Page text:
Where the Up Slow Birmingham line joins the Up Fast line the components became jammed in the space between the two converging rails and were ripped free, causing the derailment of the ninth wagon and several of those behind. Most wagons derailed fairly harmlessly towards the left hand side in the direction of travel and the embankment, but the ninth and 14th of the formation derailed towards the right, and therefore foul of the Down Fast line. 

At some stage the through brake pipe was severed causing the brakes on the freight train to apply automatically, prompting the driver to investigate the collision unfolding behind him. 

The cause of the fracture proved harder to determine, but following examination by British Rail Research at its Derby laboratories, it was attributed to metal fatigue initiated by corrosion pitting on the axle’s surface. However, the axle ends suffered considerable damage when the fracture occurred, destroying much of the direct evidence. 

The investigation found that the failed axle had been maintained broadly in line with long-established industry standards that were not affected by the privatisation of the railways, despite three parties (Railtrack, CAIB UK and MG Gas Products) all now holding some responsibility for the vehicle being in a safe condition (rather than British Rail as a single track and rolling stock owner/operator under the previous regime).   

The HSE went on to highlight the different standards of maintenance in operation for railway vehicles sold by BR to large railway operators such as EWS, Transrail and Freightliner, and those standards applied to rolling stock owned by smaller private owners such as CAIB UK. 

This system was largely inherited by Railtrack from BR, but meant that Railtrack was unable to confirm if all wagons on its network were up-to-date with their maintenance schedules.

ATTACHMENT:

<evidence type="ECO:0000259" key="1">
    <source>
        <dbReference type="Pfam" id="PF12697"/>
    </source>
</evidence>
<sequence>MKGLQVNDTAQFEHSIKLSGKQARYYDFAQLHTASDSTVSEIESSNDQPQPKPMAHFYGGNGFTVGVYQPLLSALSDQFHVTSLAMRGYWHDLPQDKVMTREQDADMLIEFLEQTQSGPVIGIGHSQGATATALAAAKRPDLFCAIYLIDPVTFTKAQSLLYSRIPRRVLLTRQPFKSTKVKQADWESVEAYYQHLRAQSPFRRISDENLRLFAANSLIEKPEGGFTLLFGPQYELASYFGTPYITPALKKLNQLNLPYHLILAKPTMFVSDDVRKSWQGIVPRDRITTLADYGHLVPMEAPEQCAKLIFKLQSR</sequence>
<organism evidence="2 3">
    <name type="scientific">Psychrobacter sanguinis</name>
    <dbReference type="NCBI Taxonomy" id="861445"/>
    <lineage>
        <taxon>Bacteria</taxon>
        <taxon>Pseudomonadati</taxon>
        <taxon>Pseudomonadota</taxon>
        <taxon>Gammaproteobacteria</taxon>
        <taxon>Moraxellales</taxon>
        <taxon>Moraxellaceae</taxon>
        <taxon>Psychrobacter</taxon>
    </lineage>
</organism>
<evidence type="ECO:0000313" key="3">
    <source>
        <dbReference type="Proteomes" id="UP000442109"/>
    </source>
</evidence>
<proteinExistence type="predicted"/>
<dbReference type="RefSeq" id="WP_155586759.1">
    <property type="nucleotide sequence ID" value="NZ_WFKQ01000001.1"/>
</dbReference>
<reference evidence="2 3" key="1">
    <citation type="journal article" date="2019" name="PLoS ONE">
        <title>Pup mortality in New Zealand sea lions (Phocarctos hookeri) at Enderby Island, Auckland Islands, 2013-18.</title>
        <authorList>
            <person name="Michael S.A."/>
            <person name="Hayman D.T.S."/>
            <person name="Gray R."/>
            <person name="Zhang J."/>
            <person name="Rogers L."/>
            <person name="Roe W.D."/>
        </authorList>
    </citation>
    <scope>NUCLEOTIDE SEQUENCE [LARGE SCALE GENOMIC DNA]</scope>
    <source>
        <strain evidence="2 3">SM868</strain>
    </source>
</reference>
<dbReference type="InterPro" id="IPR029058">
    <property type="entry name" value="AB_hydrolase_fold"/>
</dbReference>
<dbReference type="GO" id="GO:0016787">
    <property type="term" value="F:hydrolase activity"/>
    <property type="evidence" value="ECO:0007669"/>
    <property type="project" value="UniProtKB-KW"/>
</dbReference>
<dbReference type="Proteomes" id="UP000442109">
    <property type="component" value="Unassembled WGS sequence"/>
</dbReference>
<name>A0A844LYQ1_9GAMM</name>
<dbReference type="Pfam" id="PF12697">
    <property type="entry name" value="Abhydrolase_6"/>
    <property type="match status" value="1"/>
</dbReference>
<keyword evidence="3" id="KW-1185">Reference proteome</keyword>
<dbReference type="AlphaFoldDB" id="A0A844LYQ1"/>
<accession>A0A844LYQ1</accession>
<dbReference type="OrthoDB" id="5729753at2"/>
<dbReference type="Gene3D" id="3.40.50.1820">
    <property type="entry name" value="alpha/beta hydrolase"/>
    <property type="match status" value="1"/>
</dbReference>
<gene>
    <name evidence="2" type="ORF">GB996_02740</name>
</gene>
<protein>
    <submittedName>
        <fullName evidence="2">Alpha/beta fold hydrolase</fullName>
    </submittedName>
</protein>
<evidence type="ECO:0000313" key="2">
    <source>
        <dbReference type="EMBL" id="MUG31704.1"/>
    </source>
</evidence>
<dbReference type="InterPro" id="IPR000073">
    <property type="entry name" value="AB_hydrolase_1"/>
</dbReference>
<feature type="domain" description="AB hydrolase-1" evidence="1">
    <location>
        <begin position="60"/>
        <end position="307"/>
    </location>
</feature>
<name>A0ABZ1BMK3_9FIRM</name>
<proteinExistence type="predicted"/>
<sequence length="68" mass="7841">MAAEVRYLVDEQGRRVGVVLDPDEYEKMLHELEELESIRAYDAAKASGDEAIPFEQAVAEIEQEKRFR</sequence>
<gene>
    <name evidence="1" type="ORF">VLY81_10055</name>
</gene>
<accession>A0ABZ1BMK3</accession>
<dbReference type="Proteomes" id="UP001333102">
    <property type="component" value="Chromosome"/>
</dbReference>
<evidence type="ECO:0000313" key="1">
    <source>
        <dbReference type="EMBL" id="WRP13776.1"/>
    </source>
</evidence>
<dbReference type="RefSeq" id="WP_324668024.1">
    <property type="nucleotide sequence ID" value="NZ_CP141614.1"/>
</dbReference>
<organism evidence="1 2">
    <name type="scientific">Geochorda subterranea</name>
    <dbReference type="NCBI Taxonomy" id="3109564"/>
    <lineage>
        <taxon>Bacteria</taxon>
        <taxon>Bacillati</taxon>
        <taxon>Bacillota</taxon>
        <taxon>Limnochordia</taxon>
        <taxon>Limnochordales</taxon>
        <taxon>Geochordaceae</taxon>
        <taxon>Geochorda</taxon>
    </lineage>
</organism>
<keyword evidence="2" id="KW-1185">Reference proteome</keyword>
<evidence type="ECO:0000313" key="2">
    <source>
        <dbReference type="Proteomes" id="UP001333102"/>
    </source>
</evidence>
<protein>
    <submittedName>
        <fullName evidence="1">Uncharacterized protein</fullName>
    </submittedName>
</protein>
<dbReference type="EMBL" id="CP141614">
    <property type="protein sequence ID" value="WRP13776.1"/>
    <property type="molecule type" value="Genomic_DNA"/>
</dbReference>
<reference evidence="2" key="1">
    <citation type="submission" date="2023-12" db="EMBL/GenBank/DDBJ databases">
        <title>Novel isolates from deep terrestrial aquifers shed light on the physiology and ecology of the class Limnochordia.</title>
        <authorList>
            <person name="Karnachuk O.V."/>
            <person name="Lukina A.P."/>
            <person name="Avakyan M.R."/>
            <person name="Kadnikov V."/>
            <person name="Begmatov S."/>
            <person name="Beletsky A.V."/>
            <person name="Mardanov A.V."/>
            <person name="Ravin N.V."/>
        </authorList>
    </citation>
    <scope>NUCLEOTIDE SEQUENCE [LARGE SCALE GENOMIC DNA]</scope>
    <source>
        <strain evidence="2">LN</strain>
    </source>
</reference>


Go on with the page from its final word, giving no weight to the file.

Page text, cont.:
This formed the HSE’s key recommendation that Railtrack harmonise its Group Standards so that all vehicles using the network are maintained to the same standard, and recorded using a single system. 

Ten other recommendations were made to better understand the mechanism of fatigue crack growth (which was not well understood in 1996), and to investigate potential changes to the axle testing regime, including submitting wagons for testing at more frequent intervals. The HSE also asked Railtrack to look at the value of examining axles that failed tests (previously they had often been discarded), and to collate and analyse the results from rejected axles. 

Railtrack was also requested to remind its staff of the need, in the event of a crash, for early transfer to the emergency services of information on dangerous goods being carried - fortunately this had been nothing more harmful than carbon dioxide in the case of Rickerscote. 

It also had to review its incident management procedures, in light of the signalman’s difficulties in alerting the emergency services, and some confusion caused when the Fire Service was handed a list of mail train staff that included the names of those who had not yet boarded and were still waiting at Crewe.

Railtrack set up the Rickerscote Steering Group in association with railway vehicle operators in January 1997, to progress all 11 of the HSE’s recommendations.

Rickerscote may be less infamous than crashes that followed in the years immediately after and which resulted in a greater loss of life, such as at Ladbroke Grove (1999) and Hatfield (2000). But it did come first, and thus marks the beginning of Railtrack’s ignominious slide towards administration six years later, when confidence in its ability to safely administer the railways had finally been diminished. 

  • This feature was published in RAIL 795 on March 2 2016